Andrew Little says reform in the wake of a report into the Christchurch mosque attack will be a balancing act.
The Royal Commission of Inquiry report into the attack was made public on Tuesday and made 44 recommendations, including establishing a clear line between freedom and hate speech.
Little, who's been appointed the Minister in charge of the Mosque Attack Response, says changes will be made carefully.
"Freedom of speech is absolutely vital in our democracy - we can't compromise that but, equally, there are minority communities who are, daily, the target of some pretty egregious stuff that they shouldn't be," the Labour MP told The AM Show on Wednesday.
The Government has committed to implementing all recommendations made in the report, which also included establishing a Ministry for Ethnic Communities. Little said the Government was committed to reform.
"Laws will change to sharpen up the stuff we've got around stuff we've already got around hate speech in the Human Rights Act - we are going to have to sharpen that up.
"The information that the Royal Commission heard was pretty demeaning."
It was recommended by the Commission that the Human Rights Act be repealed to "insert a provision … for an offence of inciting racial or religious disharmony, based on an intent to stir up, maintain or normalise hatred, through threatening, abusive or insulting communications with protected characteristics that include religions affiliation".
Little told The AM Show repeal would allow the likes of frontline police officers to be familiar with hate speech laws.
"Saying something that is threatening and intimidating, and it has a racial or religious or even sexuality-based motive - actually, that's not acceptable and the law will intervene."
He said he trusts the police to exercise discretion.
"One of the tools they need to have available to them is; people who go out and make threats and intimidate people, just because of who they are and their characteristics as a person that they don't to control, that's actually what the Royal Commission says we've got to change the landscape on."
How the repeal would work
The Royal Commission has suggested creating hate-motivated offences in the Summary Offences Act that correspond with the existing crimes of offensive behaviour or language, assault, wilful damage, and intimidation.
It also recommended adding hate-motivated offences to the Crimes Act that correspond with the existing offences of assaults, arson, and intentional damage.
"We do have laws of discrimination [now] and that's in our Human Rights Act but in terms of the kind of stuff the terrorist, in this case, was buying into - actually there is a line there," Little said.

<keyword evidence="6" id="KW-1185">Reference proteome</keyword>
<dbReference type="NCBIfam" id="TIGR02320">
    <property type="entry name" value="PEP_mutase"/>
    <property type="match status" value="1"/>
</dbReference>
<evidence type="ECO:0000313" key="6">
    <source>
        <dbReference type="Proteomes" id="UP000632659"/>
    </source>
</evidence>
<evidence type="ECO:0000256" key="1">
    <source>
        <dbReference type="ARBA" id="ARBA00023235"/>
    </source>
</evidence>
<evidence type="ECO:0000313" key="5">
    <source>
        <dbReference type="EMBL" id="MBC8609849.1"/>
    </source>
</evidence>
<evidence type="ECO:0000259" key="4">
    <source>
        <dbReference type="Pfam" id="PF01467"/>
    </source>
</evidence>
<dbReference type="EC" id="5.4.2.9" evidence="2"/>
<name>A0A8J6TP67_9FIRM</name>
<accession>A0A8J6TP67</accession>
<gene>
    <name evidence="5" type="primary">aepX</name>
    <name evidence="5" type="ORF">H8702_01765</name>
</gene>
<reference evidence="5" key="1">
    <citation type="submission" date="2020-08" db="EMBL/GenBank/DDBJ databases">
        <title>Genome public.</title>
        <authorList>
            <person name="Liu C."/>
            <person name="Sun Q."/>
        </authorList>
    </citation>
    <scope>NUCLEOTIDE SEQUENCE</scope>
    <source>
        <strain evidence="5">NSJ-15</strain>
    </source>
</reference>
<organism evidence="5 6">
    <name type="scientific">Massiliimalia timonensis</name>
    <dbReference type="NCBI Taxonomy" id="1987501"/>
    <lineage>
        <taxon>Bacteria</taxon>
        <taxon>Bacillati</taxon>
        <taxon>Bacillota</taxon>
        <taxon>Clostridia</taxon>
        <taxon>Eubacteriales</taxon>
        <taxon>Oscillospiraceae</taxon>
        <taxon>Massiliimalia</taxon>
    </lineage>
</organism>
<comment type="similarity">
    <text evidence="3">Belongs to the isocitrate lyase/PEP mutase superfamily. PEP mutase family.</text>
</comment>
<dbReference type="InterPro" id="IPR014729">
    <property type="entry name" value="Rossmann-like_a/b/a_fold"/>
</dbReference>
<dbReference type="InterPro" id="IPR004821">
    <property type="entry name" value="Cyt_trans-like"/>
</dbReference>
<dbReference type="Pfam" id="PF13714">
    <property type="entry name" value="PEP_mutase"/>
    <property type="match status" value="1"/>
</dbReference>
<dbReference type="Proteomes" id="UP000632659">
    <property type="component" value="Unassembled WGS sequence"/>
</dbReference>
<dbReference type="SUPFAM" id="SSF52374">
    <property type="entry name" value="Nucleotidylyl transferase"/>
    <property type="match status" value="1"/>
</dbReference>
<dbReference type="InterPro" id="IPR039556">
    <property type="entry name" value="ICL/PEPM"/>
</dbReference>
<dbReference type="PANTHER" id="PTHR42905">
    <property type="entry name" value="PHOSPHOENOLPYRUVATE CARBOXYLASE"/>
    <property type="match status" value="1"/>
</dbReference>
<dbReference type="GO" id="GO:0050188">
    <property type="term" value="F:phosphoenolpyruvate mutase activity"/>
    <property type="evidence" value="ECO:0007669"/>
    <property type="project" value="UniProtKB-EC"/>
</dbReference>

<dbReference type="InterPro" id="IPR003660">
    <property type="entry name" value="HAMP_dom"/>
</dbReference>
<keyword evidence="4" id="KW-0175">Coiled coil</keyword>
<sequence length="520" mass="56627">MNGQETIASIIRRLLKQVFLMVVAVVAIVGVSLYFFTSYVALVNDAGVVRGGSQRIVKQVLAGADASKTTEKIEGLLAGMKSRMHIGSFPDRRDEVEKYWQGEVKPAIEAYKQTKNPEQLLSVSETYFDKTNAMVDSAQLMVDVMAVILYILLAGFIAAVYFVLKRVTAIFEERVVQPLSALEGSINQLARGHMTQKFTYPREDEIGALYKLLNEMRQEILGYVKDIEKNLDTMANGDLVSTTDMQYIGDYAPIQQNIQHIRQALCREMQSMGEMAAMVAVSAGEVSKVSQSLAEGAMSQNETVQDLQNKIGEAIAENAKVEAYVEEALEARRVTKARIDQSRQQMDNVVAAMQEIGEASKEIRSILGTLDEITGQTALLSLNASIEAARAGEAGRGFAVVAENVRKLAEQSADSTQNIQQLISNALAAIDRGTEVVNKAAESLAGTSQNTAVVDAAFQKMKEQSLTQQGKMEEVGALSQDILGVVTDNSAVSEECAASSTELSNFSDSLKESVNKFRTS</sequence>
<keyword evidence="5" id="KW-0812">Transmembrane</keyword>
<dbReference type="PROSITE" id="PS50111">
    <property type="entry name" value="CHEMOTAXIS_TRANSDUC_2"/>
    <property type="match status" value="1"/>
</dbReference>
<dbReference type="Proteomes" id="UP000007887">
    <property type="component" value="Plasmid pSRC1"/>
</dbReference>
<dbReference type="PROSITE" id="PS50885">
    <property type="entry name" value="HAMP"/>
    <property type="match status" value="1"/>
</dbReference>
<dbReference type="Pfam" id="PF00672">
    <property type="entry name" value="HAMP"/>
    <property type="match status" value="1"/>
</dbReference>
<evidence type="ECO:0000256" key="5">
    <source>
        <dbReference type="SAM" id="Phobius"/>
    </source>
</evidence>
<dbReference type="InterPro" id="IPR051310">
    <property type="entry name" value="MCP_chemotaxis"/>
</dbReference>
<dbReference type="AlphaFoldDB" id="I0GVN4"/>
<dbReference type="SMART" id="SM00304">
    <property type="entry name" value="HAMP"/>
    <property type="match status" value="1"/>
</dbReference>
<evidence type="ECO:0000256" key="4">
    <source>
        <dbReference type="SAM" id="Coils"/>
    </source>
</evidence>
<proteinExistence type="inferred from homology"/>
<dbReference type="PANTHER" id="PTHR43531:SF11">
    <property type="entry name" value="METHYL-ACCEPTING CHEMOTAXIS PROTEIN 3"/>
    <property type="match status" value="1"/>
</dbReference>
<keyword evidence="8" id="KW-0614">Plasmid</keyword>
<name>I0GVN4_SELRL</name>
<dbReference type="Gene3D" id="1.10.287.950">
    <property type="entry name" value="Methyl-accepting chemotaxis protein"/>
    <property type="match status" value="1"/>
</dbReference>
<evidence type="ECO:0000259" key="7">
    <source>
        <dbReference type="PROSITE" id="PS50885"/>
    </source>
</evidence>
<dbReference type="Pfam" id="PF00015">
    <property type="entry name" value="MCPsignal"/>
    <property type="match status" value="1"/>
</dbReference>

"This is the debate we have to have - this is why the Royal Commission made their recommendation and, as a Government, we're up for that debate - we're going to have that debate and it will be difficult, and it will be difficult to define the lines. I get that."
Little said online hate speech also had to be dealt with. The Royal Commission report found the terrorist's "thinking was affected by what was said in far-right online communities and other far-right material he found on the internet".
"They are online and they're on Facebook and others, and they say things and you've got to assess - 'is this person going to carry through on the things they say?' And then there are those and they're capable; they say stuff that is about physically threatening other people," said Little.
"You do have to deal with that and it might not be just race-based, of course. It'll be other things as well.
"We do need to draw a line and our law needs to clearly reflect that - that's what the Royal Commission is saying they heard from the thousands of people spoke to."
ACT leader David Seymour is concerned hate speech law changes will take away people's freedom of expression.
"Hate speech laws are divisive and dangerous, turning debate into a popularity contest where the majority can silence unpopular views using the power of the state."
Chief Human Rights Commissioner Paul Hunt said the report into the mosque attack forces the country to face hard truths.
"In Aotearoa; there is racism, there is Islamaphobia, there is anti-semitism. We have to confront that."